In an apocalyptic vision portending worldwide coastal flooding presented by National Geographic in its September issue, Long Island disappears under the Atlantic Ocean. Not just the north or south shores, the East End wine region, the posh Hamptons, Queens or Brooklyn –– all of it.
It is a stark picture, depicted as only National Geographic can in a brilliantly detailed fold-out map. The magazine’s editors, writers and cartographers imagine a world in which all the land-based ice locked up in Greenland, the Antarctic and glaciers melts into the sea. It isn’t a pretty picture.
According to the magazine, there are more than 5 million cubic miles of ice on Earth. Since the start of the Industrial Revolution, around 1750, people have burned fossil fuels –– coal, oil and natural gas –– at an increasingly alarming rate, sending more than 300 billion of tons of carbon dioxide into the atmosphere to date, raising the global mean temperature and setting in motion the phenomenon known as climate change, a.k.a. global warming.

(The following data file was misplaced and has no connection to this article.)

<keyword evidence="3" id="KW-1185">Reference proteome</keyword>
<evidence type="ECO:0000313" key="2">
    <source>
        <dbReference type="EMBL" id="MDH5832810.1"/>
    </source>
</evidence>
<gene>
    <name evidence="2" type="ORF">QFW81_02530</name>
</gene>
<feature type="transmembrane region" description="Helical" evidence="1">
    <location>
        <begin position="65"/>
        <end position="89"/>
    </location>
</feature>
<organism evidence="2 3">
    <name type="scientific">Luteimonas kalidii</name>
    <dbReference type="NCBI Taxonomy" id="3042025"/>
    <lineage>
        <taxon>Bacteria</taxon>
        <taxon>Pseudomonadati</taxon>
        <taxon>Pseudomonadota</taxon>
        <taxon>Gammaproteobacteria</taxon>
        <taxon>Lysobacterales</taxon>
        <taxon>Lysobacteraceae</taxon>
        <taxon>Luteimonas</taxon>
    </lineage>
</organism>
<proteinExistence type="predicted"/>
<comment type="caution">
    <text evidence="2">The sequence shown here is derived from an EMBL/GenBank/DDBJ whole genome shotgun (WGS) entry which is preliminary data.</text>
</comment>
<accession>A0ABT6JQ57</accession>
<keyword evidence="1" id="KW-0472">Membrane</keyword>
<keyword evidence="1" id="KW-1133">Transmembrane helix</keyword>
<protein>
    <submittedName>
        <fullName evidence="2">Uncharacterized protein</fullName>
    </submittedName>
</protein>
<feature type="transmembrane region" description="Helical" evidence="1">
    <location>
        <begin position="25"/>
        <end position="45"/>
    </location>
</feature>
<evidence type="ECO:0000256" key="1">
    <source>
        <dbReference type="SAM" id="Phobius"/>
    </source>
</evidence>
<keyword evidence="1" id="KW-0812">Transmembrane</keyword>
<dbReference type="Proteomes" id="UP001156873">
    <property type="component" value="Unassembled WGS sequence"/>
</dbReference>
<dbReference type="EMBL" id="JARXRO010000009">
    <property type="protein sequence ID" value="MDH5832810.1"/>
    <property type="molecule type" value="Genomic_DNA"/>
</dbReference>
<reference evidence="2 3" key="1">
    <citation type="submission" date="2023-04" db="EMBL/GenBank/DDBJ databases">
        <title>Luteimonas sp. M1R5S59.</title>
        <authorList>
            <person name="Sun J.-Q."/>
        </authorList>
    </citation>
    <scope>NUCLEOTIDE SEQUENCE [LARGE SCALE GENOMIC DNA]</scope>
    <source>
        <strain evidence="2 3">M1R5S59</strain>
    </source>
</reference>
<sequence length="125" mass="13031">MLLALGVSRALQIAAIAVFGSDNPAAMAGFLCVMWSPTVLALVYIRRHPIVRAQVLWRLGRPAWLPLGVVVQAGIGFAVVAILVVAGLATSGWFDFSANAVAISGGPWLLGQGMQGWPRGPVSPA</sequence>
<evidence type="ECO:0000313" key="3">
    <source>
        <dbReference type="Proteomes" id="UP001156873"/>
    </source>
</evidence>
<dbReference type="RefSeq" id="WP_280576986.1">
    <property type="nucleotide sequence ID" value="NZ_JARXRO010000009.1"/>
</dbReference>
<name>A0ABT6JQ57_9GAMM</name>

We need only look to the U.S.’s northern climes, where temperatures soared past 100 degrees in long-term heat waves this summer, sending normally wet states into drought, to understand that something is amiss with Mother Earth.
Ice, obviously, melts faster in a warmer world than it does in a cooler one. The questions are, how long will it be before all of the land-based ice melts into the oceans, and if it does all melt, how high would the seas rise?
No one, according to National Geographic, knows precisely when it might all disappear. It could be 5,000 years, but at the rate we’re burning fossil fuels, it could be much sooner, perhaps within hundreds of years.
One thing is for sure: If we burn all of the Earth’s fossil fuels, all the ice will someday be gone, raising the world’s oceans by 216 feet, National Geographic says. That’s because the average worldwide temperature would no longer be 58 degrees Fahrenheit, as it is now, but could jump past 80 degrees. On such an Earth, whole regions of the planet might never fall below 100 degrees.